ADVERTISEMENT

Issue Navigator

Volume 14 No. 09
Earn CME
Accepted Papers
Classifieds





Scientific Investigations

Insomnia and Regulation of Sleep-Wake Cycle With Drugs Among Adolescent Risky Drinkers

Tina Lam, PhD1; Rowan P. Ogeil, PhD2; Steve Allsop, PhD1; Tanya Chikritzhs, PhD1; Jane Fischer, PhD3; Richard Midford, PhD4; William Gilmore, MSc1; Simon Lenton, PhD1; Wenbin Liang, PhD1; Belinda Lloyd, PhD2; Alexandra Aiken, MPH5; Richard Mattick, PhD5; Lucinda Burns, PhD5; Dan I. Lubman, PhD2
1National Drug Research Institute, Faculty of Health Sciences, Curtin University, Perth, Australia; 2Turning Point and Monash University, Melbourne, Australia; 3National Centre for Education and Training on Addiction, Flinders University, Adelaide, Australia; 4Charles Darwin University and the Menzies School of Health Research, Darwin, Australia; 5National Drug and Alcohol Research Centre, University of New South Wales, Sydney, Australia

Study Objectives:

We aimed to explore symptoms of insomnia in a group of youths characterized as engaging in risky drinking, their use of drugs as sleep/ wake aids, and the relationships between alcohol and other drug use and insomnia.

Methods:

Face-to-face interviews were conducted with 596 Australian 14 to 19-year-olds identified as engaging in regular risky drinking. They completed the Insomnia Severity Index and were assessed for recent alcohol and other drug use, including drugs used specifically as sleep aids or to stay awake. Alcohol-related problems, emotional distress, self-control, and working outside of traditional hours were also assessed using validated scales.

Results:

More than one-third of the study participants (36%) reported moderate to very severe sleep-onset insomnia, and 39% screened positive for clinical insomnia using adolescent criteria. Three-fourths used drugs in the past 2 weeks to regulate their sleep cycle (65% used stimulants to stay awake, mainly caffeine, and 32% used a depressant to get to sleep, mainly cannabis). Regression analyses showed that after controlling for variables such as sex, emotional distress, self-control, alcohol use problems, and past 6-month illicit or non-prescribed drug use, those who used drugs specifically to get to sleep or to stay awake were 2.0 (P < .001) and 1.7 (P = .02) times more likely to report clinical insomnia, respectively.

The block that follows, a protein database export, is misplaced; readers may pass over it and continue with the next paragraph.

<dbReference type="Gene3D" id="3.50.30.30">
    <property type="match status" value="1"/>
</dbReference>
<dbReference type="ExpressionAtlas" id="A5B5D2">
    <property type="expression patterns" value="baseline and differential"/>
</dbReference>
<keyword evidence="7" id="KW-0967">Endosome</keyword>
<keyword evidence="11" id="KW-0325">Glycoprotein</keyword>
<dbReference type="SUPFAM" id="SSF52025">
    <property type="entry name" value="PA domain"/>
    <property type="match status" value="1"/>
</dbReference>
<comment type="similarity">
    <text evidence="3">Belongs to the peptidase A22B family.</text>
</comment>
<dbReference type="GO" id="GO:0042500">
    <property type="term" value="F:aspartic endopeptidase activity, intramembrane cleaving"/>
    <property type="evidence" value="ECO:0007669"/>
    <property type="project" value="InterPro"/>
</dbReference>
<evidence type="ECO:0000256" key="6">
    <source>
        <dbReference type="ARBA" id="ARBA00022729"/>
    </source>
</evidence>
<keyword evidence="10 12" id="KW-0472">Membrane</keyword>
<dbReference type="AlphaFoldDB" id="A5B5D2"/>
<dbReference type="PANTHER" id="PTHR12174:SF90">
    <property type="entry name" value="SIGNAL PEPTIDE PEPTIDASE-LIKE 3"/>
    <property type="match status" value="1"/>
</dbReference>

Conclusions:

Insomnia was commonly reported in this community sample of adolescents characterized as engaging in risky drinking. Those with symptoms of insomnia appeared to be managing their sleep-related symptoms through alcohol and other drug use, which may have further exacerbated their sleep issues.

Citation:

Lam T, Ogeil RP, Allsop S, Chikritzhs T, Fischer J, Midford R, Gilmore W, Lenton S, Liang W, Lloyd B, Aiken A, Mattick R, Burns L, Lubman DI. Insomnia and regulation of sleep-wake cycle with drugs among adolescent risky drinkers. J Clin Sleep Med. 2018;14(9):1529–1537.




Please login to continue reading the full article

Subscribers to JCSM get full access to current and past issues of the JCSM.

Login to JCSM

Not a subscriber?

Join the American Academy of Sleep Medicine and receive a subscription to JCSM with your membership

Subscribe to JCSM:  $75/volume year for individuals or $140/volume year for institutions to access all current articles and archives published in JCSM.

Download this article*:   $20 to access a PDF version of a specific article from the current issue of JCSM.

*Purchase of an electronic download of JCSM provides permission to access and print the issue/article for personal scholarly, research and educational use. Please note: access to the article is from the computer on which the article is purchased ONLY. Purchase of the article does not permit distribution, electronic or otherwise, of the article without the written permission of the AASM. Further, purchase does not permit the posting of article text on an online forum or website.